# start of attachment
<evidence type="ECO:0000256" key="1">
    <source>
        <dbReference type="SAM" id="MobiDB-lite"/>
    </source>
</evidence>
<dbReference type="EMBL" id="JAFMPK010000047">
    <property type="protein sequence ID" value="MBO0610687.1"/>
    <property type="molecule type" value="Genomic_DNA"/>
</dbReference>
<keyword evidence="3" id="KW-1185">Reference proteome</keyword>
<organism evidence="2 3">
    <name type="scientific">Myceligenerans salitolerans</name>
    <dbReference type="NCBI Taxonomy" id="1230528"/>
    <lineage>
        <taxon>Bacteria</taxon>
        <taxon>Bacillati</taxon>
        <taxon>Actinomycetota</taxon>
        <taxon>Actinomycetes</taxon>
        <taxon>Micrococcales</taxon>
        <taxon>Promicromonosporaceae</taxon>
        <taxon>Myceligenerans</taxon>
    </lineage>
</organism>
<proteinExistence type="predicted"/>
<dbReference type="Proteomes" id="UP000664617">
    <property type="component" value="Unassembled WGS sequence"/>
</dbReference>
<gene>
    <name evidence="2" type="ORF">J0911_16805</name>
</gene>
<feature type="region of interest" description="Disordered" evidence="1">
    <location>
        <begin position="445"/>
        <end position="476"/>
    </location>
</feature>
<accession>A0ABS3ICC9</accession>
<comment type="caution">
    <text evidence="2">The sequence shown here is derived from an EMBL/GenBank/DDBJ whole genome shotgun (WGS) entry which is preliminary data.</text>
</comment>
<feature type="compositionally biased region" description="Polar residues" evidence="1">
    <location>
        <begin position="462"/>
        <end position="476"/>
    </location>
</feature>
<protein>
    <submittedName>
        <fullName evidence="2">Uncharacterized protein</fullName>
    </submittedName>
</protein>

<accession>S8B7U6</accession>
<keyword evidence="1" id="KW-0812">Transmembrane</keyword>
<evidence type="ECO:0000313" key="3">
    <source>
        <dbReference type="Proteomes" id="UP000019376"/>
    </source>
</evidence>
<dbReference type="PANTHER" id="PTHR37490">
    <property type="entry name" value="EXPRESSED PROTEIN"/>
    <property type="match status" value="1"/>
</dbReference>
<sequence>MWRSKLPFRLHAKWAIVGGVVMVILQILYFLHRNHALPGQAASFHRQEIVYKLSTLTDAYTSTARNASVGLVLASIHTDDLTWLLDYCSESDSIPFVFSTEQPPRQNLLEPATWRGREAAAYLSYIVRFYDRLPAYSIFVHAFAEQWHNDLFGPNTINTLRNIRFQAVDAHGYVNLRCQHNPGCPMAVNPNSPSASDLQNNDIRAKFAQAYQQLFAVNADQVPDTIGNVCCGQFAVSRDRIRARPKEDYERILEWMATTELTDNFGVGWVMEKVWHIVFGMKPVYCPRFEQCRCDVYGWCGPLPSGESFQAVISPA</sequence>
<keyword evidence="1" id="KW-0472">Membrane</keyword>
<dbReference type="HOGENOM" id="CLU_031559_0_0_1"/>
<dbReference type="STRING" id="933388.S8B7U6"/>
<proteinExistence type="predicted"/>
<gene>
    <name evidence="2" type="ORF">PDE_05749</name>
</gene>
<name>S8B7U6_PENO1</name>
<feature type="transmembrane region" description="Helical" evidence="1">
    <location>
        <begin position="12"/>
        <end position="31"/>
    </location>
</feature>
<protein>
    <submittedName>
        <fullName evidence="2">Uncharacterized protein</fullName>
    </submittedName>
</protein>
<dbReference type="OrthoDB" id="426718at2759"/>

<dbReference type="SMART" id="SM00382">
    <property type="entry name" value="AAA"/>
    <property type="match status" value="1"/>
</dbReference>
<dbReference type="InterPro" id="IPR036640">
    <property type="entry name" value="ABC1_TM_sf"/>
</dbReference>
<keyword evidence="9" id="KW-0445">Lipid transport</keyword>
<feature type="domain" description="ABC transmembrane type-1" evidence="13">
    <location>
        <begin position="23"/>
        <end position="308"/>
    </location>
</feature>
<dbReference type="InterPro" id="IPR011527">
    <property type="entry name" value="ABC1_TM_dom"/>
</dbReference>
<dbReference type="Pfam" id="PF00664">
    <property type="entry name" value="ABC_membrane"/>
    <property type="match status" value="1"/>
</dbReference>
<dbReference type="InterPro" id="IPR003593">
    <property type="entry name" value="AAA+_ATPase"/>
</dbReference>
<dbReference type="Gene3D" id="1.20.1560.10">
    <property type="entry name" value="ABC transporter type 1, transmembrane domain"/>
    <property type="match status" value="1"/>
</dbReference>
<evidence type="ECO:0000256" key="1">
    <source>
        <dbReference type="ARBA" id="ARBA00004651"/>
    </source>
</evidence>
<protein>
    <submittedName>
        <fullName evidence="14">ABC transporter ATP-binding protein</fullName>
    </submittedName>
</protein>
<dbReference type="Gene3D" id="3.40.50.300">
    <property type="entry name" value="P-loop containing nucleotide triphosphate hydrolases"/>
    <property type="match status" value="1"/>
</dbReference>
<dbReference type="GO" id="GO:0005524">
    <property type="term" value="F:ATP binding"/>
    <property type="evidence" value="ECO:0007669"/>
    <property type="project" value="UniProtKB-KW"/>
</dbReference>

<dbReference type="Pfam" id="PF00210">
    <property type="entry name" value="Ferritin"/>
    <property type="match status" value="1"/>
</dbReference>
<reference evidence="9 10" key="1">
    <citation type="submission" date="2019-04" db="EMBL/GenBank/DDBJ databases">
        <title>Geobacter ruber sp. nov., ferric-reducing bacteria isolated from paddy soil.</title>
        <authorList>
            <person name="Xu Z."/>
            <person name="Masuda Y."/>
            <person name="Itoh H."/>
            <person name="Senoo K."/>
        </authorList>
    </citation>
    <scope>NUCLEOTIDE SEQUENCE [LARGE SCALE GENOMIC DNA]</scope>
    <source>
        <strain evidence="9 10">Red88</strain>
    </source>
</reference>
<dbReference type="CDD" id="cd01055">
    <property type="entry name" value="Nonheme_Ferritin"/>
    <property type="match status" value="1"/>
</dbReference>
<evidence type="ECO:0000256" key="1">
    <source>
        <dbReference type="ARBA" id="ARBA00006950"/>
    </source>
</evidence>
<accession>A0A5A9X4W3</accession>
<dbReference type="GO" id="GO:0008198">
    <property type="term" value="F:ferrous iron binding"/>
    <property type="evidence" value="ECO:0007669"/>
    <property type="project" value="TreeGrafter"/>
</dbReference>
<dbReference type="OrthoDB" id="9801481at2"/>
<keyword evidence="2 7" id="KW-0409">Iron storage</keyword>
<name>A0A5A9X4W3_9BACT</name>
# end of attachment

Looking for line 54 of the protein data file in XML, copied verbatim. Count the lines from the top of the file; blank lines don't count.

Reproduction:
<evidence type="ECO:0000313" key="3">